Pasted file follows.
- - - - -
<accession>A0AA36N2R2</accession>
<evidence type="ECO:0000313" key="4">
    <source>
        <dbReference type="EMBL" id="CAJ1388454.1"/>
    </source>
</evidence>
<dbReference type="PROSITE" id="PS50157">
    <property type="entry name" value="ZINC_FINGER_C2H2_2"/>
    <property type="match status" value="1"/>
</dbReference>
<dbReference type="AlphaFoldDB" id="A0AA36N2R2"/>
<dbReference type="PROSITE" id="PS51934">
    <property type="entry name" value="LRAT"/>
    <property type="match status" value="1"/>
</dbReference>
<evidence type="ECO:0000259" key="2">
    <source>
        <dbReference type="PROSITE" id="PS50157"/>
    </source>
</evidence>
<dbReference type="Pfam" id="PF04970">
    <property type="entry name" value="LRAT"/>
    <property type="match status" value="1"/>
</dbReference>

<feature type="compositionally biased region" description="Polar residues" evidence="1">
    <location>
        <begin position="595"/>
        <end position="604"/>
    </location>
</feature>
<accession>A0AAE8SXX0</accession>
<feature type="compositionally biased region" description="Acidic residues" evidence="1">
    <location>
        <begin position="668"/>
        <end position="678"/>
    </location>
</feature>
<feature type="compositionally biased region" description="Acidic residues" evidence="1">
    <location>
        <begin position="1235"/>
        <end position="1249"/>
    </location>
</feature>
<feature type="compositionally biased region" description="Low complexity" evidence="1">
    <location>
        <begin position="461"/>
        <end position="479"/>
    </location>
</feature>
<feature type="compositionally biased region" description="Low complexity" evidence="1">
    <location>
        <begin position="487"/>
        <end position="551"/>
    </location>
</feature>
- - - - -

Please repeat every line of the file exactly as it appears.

<accession>A0AA36N2R2</accession>
<evidence type="ECO:0000313" key="4">
    <source>
        <dbReference type="EMBL" id="CAJ1388454.1"/>
    </source>
</evidence>
<dbReference type="PROSITE" id="PS50157">
    <property type="entry name" value="ZINC_FINGER_C2H2_2"/>
    <property type="match status" value="1"/>
</dbReference>
<dbReference type="AlphaFoldDB" id="A0AA36N2R2"/>
<dbReference type="PROSITE" id="PS51934">
    <property type="entry name" value="LRAT"/>
    <property type="match status" value="1"/>
</dbReference>
<evidence type="ECO:0000259" key="2">
    <source>
        <dbReference type="PROSITE" id="PS50157"/>
    </source>
</evidence>
<dbReference type="Pfam" id="PF04970">
    <property type="entry name" value="LRAT"/>
    <property type="match status" value="1"/>
</dbReference>

<feature type="compositionally biased region" description="Polar residues" evidence="1">
    <location>
        <begin position="595"/>
        <end position="604"/>
    </location>
</feature>
<accession>A0AAE8SXX0</accession>
<feature type="compositionally biased region" description="Acidic residues" evidence="1">
    <location>
        <begin position="668"/>
        <end position="678"/>
    </location>
</feature>
<feature type="compositionally biased region" description="Acidic residues" evidence="1">
    <location>
        <begin position="1235"/>
        <end position="1249"/>
    </location>
</feature>
<feature type="compositionally biased region" description="Low complexity" evidence="1">
    <location>
        <begin position="461"/>
        <end position="479"/>
    </location>
</feature>
<feature type="compositionally biased region" description="Low complexity" evidence="1">
    <location>
        <begin position="487"/>
        <end position="551"/>
    </location>
</feature>